No significant correlation of CIMT and ESR or DAS28 was found in our study. It might be due to the fact that DAS28 and ESR levels often fluctuate in chronic inflammatory diseases, and their measurement at a single point only can show the inflammatory burden at that point of time and fails to reveal the inflammatory burden of the entire disease duration. The same finding was also observed in previous studies ,,.
In our study, Framingham CVR score showed a significant negative correlation with FMD. However, there was no significant difference between RA patients and controls.
In our study, the mean CIMT had a significant negative correlation with brachial FMD. This may be attributed to the techniques used in making the measurements of FMD% and CIMT. However, both CIMT and endothelial function measurements were performed by the same experienced radiologist and following common standardized protocols, which suggest that our techniques of measurements are accurate. Therefore, we believe that our findings support the other possibility that, in RA patients with relatively few risk factors, CIMT and brachial artery FMD% provide independent information about the atherosclerotic process. Furthermore, previous studies in patients with CVD indicate an inverse correlation between CIMT and brachial FMD . These findings are also in agreement with Fan et al. , who stated that there is no correlation between measurements of CIMT and brachial artery FMD% in RA patient cohort without CVD and with relatively few risk factors. Moreover, they reported that atherosclerosis is a complex disease and may have complex pathways. Thus, both endothelial dysfunction and intima–media thickness may be stages in the pathogenesis of atherosclerosis but they are in different pathways, all of which lead to clinical CVD .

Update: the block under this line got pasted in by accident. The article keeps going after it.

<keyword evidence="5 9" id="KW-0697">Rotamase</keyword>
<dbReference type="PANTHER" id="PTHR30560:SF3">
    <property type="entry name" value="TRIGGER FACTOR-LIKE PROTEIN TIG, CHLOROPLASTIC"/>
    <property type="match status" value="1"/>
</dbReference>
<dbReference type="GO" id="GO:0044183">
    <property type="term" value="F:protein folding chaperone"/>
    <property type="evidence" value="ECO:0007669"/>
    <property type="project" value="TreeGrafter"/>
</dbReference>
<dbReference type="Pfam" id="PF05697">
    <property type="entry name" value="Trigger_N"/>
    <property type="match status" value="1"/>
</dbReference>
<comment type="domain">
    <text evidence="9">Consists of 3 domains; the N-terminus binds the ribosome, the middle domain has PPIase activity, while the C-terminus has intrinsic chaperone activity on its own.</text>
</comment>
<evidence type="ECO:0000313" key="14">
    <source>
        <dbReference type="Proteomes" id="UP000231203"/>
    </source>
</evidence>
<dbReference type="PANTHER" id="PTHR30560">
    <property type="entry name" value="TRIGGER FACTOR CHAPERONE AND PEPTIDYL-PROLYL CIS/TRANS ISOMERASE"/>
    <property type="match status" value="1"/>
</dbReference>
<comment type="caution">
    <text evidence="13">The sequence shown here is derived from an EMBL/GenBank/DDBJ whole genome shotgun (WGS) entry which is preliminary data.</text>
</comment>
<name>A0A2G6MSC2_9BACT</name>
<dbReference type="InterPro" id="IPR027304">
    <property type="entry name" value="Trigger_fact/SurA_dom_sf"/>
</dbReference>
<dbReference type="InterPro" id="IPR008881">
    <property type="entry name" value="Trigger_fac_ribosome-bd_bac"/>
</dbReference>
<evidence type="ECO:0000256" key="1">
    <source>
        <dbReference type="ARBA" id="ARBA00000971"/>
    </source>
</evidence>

Lipid levels appear to be altered as a result of RA disease activity. In our study, LDL only had higher significance in RA patients than in healthy controls, whereas other parameters including total cholesterol, triglycerides, and HDL are not significant. Moreover, LDL only showed a significant positive correlation with CIMT and a negative correlation with FMD.
In previous studies, data on total cholesterol and LDL cholesterol levels in patients with RA are conflicting: some studies demonstrate similar  or lower  levels of total cholesterol, whereas others demonstrate increased levels of total cholesterol and LDL cholesterol in patients with early inactive RA .
Although reports on lipid profiles in RA patients vary, growing evidence suggests that patients with untreated RA have reduced total cholesterol, LDL cholesterol, and HDL cholesterol levels . Regardless of the total cholesterol changes in RA patients, several studies support the notion that RA leads to a more atherogenic lipid profile (ratio of total cholesterol to HDL cholesterol), which is correlated with disease activity and improves after treatment with antirheumatic medications .
In our study, multiple regression analysis involving most clinical and laboratory features with FMD revealed that disease duration, hemoglobin level, serum creatinine level, and Framingham CVR score were significant determinants for FMD when adjusted for other independent variables. This analysis also revealed no significant factors for CIMT.
Quyyumi  affirms that systemic inflammation markers such as FMD and CIMT arise as a method for evaluating the atherosclerosis risk. He recommends the inclusion of these methods in randomized study for screening and diagnosis of CVR. Considering that a high level of systemic inflammation affects the endothelial function, inflammation markers such as FMD may provide a better evaluation for the CVR in patients with RA .
Therefore, in our study we demonstrate that the FMD and CIMT are promising methods for the evaluation of RA and are very helpful for the prevention of vascular risk.
| Conclusion|| |
The results from the present study support the use of carotid US and endothelial function assessment by means of FMD as a useful tool to predict the increased risk for CVD in patients with RA. We suggest that the carotid artery US should be performed for all patients with RA to establish the risk for CV complication, which requires more aggressive therapy.
Financial support and sponsorship
Conflicts of interest
There are no conflicts of interest.
| References|| |
Kobayashi H, Giles JT, Polak JF, Blumenthal RS, Leffell MS, Szklo M et al.
Increased prevalence of carotid artery atherosclerosis in rheumatoid arthritis is artery-specific. J Rheumatol 2010; 37:730–739.
Gonzalez-Gay MA, Gonzalez-Juanatey C, Martin J. Rheumatoid arthritis: a disease associated with accelerated atherogenesis. Semin Arthritis Rheum 2005; 35:8–17.
Van Doornum S, McColl G, Wicks IP. Accelerated atherosclerosis: an extraarticular feature of rheumatoid arthritis? Arthritis Rheum 2002; 46:862–873.